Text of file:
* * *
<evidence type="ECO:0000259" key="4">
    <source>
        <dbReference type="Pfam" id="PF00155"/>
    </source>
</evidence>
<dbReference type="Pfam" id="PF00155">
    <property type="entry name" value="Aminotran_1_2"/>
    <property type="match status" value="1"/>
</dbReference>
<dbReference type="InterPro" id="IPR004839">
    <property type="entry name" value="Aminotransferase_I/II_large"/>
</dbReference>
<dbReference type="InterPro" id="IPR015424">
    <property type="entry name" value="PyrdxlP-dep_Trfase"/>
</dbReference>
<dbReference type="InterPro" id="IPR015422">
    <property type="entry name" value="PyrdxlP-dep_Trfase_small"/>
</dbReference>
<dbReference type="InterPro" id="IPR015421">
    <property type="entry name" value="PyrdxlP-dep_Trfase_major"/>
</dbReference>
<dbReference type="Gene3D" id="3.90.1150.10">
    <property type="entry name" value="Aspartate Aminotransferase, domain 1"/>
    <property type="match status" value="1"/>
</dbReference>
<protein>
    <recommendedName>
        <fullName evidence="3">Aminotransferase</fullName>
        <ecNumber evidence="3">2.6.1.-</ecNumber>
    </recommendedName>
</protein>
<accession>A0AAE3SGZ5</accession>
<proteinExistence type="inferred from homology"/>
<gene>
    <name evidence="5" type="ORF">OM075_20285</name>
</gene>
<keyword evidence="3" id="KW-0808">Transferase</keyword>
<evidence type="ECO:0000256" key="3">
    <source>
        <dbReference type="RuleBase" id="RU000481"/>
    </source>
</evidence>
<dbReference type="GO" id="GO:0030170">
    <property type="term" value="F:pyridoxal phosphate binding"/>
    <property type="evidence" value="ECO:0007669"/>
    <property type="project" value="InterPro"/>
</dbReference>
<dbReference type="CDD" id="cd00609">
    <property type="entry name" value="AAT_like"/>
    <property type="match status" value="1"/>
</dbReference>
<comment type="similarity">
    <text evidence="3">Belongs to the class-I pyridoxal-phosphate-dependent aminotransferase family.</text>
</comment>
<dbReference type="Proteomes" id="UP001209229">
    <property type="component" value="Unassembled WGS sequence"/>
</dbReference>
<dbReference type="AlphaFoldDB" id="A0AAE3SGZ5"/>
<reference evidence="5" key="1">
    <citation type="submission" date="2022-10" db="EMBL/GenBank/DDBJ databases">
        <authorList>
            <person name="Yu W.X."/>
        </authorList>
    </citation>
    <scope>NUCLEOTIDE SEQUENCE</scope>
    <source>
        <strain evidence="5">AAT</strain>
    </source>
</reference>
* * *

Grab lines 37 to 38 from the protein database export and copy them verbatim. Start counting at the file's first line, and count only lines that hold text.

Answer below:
<keyword evidence="3" id="KW-0808">Transferase</keyword>
<evidence type="ECO:0000256" key="3">